SMART Papers for sale; 200 jobs at risk

HAMILTON — The city may lose more manufacturing jobs as SMART Papers announced Thursday it’s selling the business or closing up shop.

Employees there were given notice the company will begin winding down operations now and will cease operations by the first quarter of next year. At stake are about 200 jobs, as well as tax and utilities revenue for the city.

The paper mill, which started operations on North B Street more than 100 years ago, has entered an agreement with Hilco Industrial of Michigan to look for a buyer for parts or all of SMART Papers’ business, said Tim Needham, chairman of SMART Papers.

“They will help us do a wind-down of the business over the next six to eight months,” Needham said. “We will close down parts of the business that don’t sell.”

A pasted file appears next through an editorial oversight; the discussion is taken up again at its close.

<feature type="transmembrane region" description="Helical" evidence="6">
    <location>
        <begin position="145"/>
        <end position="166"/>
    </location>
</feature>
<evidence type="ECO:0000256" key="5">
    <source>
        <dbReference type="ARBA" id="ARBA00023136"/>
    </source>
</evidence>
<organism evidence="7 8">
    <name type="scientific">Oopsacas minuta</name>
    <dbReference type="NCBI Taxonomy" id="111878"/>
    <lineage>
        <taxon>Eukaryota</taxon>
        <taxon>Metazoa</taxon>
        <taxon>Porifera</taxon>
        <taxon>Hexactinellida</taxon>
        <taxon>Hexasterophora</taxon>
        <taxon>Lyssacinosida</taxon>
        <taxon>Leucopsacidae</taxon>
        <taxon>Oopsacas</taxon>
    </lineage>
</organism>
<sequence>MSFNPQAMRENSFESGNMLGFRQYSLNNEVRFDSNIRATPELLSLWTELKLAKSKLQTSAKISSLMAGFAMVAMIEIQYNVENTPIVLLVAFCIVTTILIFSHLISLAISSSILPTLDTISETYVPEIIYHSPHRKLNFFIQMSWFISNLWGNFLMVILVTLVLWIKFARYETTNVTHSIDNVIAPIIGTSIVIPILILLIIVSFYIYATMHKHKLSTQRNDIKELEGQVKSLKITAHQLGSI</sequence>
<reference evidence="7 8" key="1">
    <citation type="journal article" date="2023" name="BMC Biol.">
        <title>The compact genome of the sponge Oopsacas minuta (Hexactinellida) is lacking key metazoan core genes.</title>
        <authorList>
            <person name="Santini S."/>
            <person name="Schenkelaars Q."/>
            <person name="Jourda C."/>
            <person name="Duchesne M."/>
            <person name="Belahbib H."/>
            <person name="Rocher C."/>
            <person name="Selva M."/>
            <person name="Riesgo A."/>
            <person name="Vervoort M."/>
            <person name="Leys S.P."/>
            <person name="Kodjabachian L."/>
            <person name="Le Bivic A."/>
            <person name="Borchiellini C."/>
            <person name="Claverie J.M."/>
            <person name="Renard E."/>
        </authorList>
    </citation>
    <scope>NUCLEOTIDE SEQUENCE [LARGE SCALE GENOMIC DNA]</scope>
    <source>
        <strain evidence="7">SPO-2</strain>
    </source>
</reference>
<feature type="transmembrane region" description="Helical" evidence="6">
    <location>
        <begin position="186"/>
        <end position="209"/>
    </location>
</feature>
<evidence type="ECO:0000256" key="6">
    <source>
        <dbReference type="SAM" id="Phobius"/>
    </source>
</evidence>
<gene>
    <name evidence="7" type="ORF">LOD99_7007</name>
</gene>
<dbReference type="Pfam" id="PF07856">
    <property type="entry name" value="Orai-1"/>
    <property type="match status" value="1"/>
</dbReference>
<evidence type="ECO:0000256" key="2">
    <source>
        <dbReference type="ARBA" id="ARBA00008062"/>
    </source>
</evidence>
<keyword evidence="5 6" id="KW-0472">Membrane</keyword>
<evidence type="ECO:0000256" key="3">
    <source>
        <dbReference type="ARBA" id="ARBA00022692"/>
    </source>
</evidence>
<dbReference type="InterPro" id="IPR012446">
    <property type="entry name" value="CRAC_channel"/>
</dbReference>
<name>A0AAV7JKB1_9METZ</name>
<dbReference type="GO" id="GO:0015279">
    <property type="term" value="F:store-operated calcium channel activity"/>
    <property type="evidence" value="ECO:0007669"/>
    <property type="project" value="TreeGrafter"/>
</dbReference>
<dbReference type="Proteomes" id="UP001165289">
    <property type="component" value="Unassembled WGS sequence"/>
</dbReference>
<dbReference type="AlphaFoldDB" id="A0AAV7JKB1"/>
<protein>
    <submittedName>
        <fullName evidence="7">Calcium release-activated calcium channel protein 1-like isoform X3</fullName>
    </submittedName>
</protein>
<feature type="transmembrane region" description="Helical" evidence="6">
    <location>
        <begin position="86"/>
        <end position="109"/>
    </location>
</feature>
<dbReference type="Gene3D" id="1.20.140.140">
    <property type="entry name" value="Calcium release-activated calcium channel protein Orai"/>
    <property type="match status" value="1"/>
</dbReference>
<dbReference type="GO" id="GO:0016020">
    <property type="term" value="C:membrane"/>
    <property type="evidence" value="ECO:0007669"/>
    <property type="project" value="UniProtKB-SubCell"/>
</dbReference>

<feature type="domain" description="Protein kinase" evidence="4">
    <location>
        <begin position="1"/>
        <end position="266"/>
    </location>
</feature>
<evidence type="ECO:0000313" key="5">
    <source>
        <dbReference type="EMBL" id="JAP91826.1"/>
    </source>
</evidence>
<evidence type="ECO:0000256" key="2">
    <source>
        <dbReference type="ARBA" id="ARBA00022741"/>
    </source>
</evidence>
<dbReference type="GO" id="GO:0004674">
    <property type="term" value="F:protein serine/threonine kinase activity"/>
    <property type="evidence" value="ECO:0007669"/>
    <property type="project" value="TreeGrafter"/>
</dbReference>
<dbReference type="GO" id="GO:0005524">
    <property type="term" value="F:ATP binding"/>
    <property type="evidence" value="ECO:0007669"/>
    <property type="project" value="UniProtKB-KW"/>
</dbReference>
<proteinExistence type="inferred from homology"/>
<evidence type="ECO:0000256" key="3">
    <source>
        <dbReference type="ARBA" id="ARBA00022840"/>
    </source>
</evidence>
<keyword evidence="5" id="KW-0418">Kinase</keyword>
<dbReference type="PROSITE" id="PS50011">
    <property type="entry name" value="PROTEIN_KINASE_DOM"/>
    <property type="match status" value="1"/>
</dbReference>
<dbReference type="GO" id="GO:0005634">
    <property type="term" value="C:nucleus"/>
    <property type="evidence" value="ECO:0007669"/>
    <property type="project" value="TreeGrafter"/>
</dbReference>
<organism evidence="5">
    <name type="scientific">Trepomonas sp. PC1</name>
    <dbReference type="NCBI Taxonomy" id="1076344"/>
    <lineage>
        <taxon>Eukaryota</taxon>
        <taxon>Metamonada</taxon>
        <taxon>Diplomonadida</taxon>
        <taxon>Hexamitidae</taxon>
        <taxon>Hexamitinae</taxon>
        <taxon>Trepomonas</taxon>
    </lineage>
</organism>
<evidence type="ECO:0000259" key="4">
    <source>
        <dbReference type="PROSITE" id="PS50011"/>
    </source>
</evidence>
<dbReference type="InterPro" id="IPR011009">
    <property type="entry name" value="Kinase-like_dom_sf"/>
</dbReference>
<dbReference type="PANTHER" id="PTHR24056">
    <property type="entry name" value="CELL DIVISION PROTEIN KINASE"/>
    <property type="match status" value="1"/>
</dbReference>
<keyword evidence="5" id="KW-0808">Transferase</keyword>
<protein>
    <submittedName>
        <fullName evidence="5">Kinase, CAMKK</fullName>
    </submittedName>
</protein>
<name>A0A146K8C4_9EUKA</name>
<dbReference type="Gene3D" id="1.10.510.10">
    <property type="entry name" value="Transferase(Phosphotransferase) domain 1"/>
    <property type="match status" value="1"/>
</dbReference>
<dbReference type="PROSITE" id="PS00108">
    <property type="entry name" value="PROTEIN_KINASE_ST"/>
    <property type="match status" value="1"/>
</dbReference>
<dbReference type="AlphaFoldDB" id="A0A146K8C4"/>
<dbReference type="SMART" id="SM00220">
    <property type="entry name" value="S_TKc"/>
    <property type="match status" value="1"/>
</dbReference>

Until then, production of paper will continue in order to fill customer orders, he said.

Needham said in a statement that the potential closing “is not a reflection on our dedicated, hard-working employees who remain committed to manufacturing the finest coated printing, label and packaging papers in the world.”

“Unfortunately, the continued U.S. economic slowdown has intensified the effects of reduced commercial printing demand,” he said.

Needham cited other factors, including “the rapid expansion of low-priced Asian coated paper manufacturing, the increased costs of raw materials and chemicals, and the uncertainty on cost requirements of pending EPA legislation.”